Here we go again. What’s next? Two dollars per ride? Three dollars? When will the constant fare hikes stop? Didn’t Garcetti recently go on a fact finding mission to Asia? What did he do there? Chauffeured around in a limo, never once taking a ride on Asian mass transit that is able to post annual profits with no fare hake for years of operation?

    • most great Asian transit systems cost more than $1.75 for 2 hours of travel across a region as large as LA County. $1.75 is even cheap compared to great American transit systems, like New York and Boston.

      • And most Asian transit systems don’t start off at $2.00 or $3.00 either and force riders to pay the same price regardless hey’re going to the supermarket or commuting 20+ miles either. They start off around 60 cents and gradually goes up.

        If fares go up to $2.00 per ride and you can’t use it for roundtrips, it’ll cost $4.00 just to go to your neighborhood Ralphs. How stupid is that? Not everyone needs a full 2 hour ride.

        Just because NY and Boston is doing it doesn’t mean LA should follow suit. You know, kinda like what UTA is beta-testing where fares start off at 50 cents up to a max of $2.50?

      • Everything California does is following the trend and better examples from other countries in the world, not following examples of other cities and states in the US. We have more tighter gun laws than most states and cities. We have strict requirements on how gasoline should be refined; that’s why gas is more expensive here in CA than other states; but it’s all in the interest for better air quality. The rest of the nation doesn’t have strict environmental laws and regulations as California does. We’re investing in high speed rail and alternative energy, following a trend in what other countries are doing.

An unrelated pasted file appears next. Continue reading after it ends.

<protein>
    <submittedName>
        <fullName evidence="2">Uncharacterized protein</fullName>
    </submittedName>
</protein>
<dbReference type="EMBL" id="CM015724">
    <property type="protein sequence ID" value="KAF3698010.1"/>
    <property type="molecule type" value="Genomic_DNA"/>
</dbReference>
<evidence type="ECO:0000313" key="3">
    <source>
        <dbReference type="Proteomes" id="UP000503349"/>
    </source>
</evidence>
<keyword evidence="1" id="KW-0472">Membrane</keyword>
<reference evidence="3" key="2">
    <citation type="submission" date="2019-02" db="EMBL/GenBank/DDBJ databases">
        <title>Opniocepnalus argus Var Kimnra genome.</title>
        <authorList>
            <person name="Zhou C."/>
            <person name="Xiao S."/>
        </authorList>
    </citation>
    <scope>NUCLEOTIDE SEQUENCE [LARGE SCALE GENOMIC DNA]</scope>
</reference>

So why should we keep following failing examples of other cities and states in the US? So what if fares are more expensive in New York and Boston and that their fares also keep going up? Why should we copy their failures? That’s not what the people here in Los Angeles want; we want a fare structure that doesn’t keep going up all the time. That’s what the people want. We don’t want a fare system that keeps goes up to $2.00, $3.00, $4.00, like New York and other cities. What we want is stability in fares.

        If stabilizing fares requires moving to a distance based fare system, I’m all for it. Because that’s what matters in the end – how much it costs for my wallet to get around. If it means keeping fares fair and stable, I’ll learn how to use a distance based fare structure, just like how I learned to use a computer to get a job.

        Stop underestimating the people’s intelligence. We can figure it out. We’re not stupid to learn new things. If moving to a distance based fare system means I have to learn and remember how to tap-out at the exit, so be it. It’s nothing fancy or hard to do. Just like how people adapted to tapping in and going through turnstiles and gates; people learn to adapt. And nothing chaotic happened, people still ride Metro today under the gated system and Metro is doing a lot better than the stupid honor system they shouldn’t have done in the first place!

  7. So on the timeline described, the Crenshaw Line will almost certainly open before the APM, right? Will the Aviation/96th Street station open with the rest of the Crenshaw Line or will at wait until the APM opens? Will there be any kind of improved shuttle bus connection to the airport before the APM opens?

    • Yes, Crenshaw/LAX Line will likely be done before the APM under current schedules. The last that I heard the agency is still working out the timeline for finishing Aviation/96th although Aviation/Crenshaw will open as part of the main project. I don’t know about any additional shuttles but I’ll ask around — as you know, it’s still some time before the line opens.

      Steve Hymon
      Editor, The Source